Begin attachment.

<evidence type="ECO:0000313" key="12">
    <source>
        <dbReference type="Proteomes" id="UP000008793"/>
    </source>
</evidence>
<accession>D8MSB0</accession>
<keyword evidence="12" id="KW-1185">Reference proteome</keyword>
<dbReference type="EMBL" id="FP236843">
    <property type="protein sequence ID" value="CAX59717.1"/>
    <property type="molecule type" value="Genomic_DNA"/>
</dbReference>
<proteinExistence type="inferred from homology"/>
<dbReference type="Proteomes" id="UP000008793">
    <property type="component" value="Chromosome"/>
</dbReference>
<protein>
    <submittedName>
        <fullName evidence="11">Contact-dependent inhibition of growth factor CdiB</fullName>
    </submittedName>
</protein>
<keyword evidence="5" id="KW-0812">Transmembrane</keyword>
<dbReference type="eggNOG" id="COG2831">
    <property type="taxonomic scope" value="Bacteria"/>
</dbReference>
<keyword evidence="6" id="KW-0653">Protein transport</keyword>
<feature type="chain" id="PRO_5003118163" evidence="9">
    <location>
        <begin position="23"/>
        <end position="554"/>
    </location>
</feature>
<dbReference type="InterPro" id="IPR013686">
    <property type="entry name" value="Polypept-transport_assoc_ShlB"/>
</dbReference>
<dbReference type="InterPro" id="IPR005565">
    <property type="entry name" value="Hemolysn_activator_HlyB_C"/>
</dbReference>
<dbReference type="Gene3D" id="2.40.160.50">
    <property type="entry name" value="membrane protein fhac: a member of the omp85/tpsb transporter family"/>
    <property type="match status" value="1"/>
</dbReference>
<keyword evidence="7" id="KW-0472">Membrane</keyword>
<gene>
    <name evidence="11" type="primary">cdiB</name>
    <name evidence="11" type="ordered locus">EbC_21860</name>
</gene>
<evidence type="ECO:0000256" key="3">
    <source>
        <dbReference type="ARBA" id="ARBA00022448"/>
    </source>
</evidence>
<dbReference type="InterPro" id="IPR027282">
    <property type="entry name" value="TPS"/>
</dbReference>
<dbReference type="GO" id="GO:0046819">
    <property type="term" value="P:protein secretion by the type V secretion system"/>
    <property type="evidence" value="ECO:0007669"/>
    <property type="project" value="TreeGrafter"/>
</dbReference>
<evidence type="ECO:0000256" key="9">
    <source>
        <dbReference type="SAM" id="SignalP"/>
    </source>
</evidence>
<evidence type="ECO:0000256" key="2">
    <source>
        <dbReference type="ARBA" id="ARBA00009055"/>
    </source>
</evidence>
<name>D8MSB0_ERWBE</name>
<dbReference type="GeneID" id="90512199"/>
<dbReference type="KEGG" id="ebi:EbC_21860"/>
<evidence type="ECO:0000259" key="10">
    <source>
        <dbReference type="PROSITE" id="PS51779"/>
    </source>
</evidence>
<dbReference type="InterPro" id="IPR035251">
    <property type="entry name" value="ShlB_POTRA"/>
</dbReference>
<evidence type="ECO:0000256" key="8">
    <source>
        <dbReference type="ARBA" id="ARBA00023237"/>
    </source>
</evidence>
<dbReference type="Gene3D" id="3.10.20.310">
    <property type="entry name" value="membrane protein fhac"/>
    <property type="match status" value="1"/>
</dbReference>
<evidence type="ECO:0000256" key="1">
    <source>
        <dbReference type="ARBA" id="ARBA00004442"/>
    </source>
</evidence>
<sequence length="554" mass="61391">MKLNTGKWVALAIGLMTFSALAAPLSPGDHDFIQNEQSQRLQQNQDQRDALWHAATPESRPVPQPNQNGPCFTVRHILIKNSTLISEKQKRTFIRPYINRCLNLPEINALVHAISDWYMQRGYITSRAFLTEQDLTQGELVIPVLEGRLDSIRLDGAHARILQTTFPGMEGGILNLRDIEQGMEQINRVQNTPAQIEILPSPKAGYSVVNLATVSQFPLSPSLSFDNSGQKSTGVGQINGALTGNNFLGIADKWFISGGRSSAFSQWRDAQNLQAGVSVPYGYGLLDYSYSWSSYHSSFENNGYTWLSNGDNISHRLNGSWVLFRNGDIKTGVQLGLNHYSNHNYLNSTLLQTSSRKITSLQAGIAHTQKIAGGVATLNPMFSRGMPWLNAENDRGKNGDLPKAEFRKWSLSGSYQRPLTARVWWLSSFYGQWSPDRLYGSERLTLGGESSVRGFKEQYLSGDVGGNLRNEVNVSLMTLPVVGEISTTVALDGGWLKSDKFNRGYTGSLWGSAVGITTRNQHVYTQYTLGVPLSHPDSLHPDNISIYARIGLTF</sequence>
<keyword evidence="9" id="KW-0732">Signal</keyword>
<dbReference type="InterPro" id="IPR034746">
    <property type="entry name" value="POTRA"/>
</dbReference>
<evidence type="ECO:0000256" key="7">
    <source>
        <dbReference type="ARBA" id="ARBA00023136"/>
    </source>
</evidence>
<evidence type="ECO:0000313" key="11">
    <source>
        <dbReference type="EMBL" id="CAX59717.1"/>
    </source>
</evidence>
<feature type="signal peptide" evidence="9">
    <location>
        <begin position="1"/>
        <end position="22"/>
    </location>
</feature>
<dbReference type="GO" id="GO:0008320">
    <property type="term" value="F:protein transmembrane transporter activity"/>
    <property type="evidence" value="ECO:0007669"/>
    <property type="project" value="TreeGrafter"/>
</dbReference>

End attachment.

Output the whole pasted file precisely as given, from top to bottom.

<evidence type="ECO:0000313" key="12">
    <source>
        <dbReference type="Proteomes" id="UP000008793"/>
    </source>
</evidence>
<accession>D8MSB0</accession>
<keyword evidence="12" id="KW-1185">Reference proteome</keyword>
<dbReference type="EMBL" id="FP236843">
    <property type="protein sequence ID" value="CAX59717.1"/>
    <property type="molecule type" value="Genomic_DNA"/>
</dbReference>
<proteinExistence type="inferred from homology"/>
<dbReference type="Proteomes" id="UP000008793">
    <property type="component" value="Chromosome"/>
</dbReference>
<protein>
    <submittedName>
        <fullName evidence="11">Contact-dependent inhibition of growth factor CdiB</fullName>
    </submittedName>
</protein>
<keyword evidence="5" id="KW-0812">Transmembrane</keyword>
<dbReference type="eggNOG" id="COG2831">
    <property type="taxonomic scope" value="Bacteria"/>
</dbReference>
<keyword evidence="6" id="KW-0653">Protein transport</keyword>
<feature type="chain" id="PRO_5003118163" evidence="9">
    <location>
        <begin position="23"/>
        <end position="554"/>
    </location>
</feature>
<dbReference type="InterPro" id="IPR013686">
    <property type="entry name" value="Polypept-transport_assoc_ShlB"/>
</dbReference>
<dbReference type="InterPro" id="IPR005565">
    <property type="entry name" value="Hemolysn_activator_HlyB_C"/>
</dbReference>
<dbReference type="Gene3D" id="2.40.160.50">
    <property type="entry name" value="membrane protein fhac: a member of the omp85/tpsb transporter family"/>
    <property type="match status" value="1"/>
</dbReference>
<keyword evidence="7" id="KW-0472">Membrane</keyword>
<gene>
    <name evidence="11" type="primary">cdiB</name>
    <name evidence="11" type="ordered locus">EbC_21860</name>
</gene>
<evidence type="ECO:0000256" key="3">
    <source>
        <dbReference type="ARBA" id="ARBA00022448"/>
    </source>
</evidence>
<dbReference type="InterPro" id="IPR027282">
    <property type="entry name" value="TPS"/>
</dbReference>
<dbReference type="GO" id="GO:0046819">
    <property type="term" value="P:protein secretion by the type V secretion system"/>
    <property type="evidence" value="ECO:0007669"/>
    <property type="project" value="TreeGrafter"/>
</dbReference>
<evidence type="ECO:0000256" key="9">
    <source>
        <dbReference type="SAM" id="SignalP"/>
    </source>
</evidence>
<evidence type="ECO:0000256" key="2">
    <source>
        <dbReference type="ARBA" id="ARBA00009055"/>
    </source>
</evidence>
<name>D8MSB0_ERWBE</name>
<dbReference type="GeneID" id="90512199"/>
<dbReference type="KEGG" id="ebi:EbC_21860"/>
<evidence type="ECO:0000259" key="10">
    <source>
        <dbReference type="PROSITE" id="PS51779"/>
    </source>
</evidence>
<dbReference type="InterPro" id="IPR035251">
    <property type="entry name" value="ShlB_POTRA"/>
</dbReference>
<evidence type="ECO:0000256" key="8">
    <source>
        <dbReference type="ARBA" id="ARBA00023237"/>
    </source>
</evidence>
<dbReference type="Gene3D" id="3.10.20.310">
    <property type="entry name" value="membrane protein fhac"/>
    <property type="match status" value="1"/>
</dbReference>
<evidence type="ECO:0000256" key="1">
    <source>
        <dbReference type="ARBA" id="ARBA00004442"/>
    </source>
</evidence>
<sequence length="554" mass="61391">MKLNTGKWVALAIGLMTFSALAAPLSPGDHDFIQNEQSQRLQQNQDQRDALWHAATPESRPVPQPNQNGPCFTVRHILIKNSTLISEKQKRTFIRPYINRCLNLPEINALVHAISDWYMQRGYITSRAFLTEQDLTQGELVIPVLEGRLDSIRLDGAHARILQTTFPGMEGGILNLRDIEQGMEQINRVQNTPAQIEILPSPKAGYSVVNLATVSQFPLSPSLSFDNSGQKSTGVGQINGALTGNNFLGIADKWFISGGRSSAFSQWRDAQNLQAGVSVPYGYGLLDYSYSWSSYHSSFENNGYTWLSNGDNISHRLNGSWVLFRNGDIKTGVQLGLNHYSNHNYLNSTLLQTSSRKITSLQAGIAHTQKIAGGVATLNPMFSRGMPWLNAENDRGKNGDLPKAEFRKWSLSGSYQRPLTARVWWLSSFYGQWSPDRLYGSERLTLGGESSVRGFKEQYLSGDVGGNLRNEVNVSLMTLPVVGEISTTVALDGGWLKSDKFNRGYTGSLWGSAVGITTRNQHVYTQYTLGVPLSHPDSLHPDNISIYARIGLTF</sequence>
<keyword evidence="9" id="KW-0732">Signal</keyword>
<dbReference type="InterPro" id="IPR034746">
    <property type="entry name" value="POTRA"/>
</dbReference>
<evidence type="ECO:0000256" key="7">
    <source>
        <dbReference type="ARBA" id="ARBA00023136"/>
    </source>
</evidence>
<evidence type="ECO:0000313" key="11">
    <source>
        <dbReference type="EMBL" id="CAX59717.1"/>
    </source>
</evidence>
<feature type="signal peptide" evidence="9">
    <location>
        <begin position="1"/>
        <end position="22"/>
    </location>
</feature>
<dbReference type="GO" id="GO:0008320">
    <property type="term" value="F:protein transmembrane transporter activity"/>
    <property type="evidence" value="ECO:0007669"/>
    <property type="project" value="TreeGrafter"/>
</dbReference>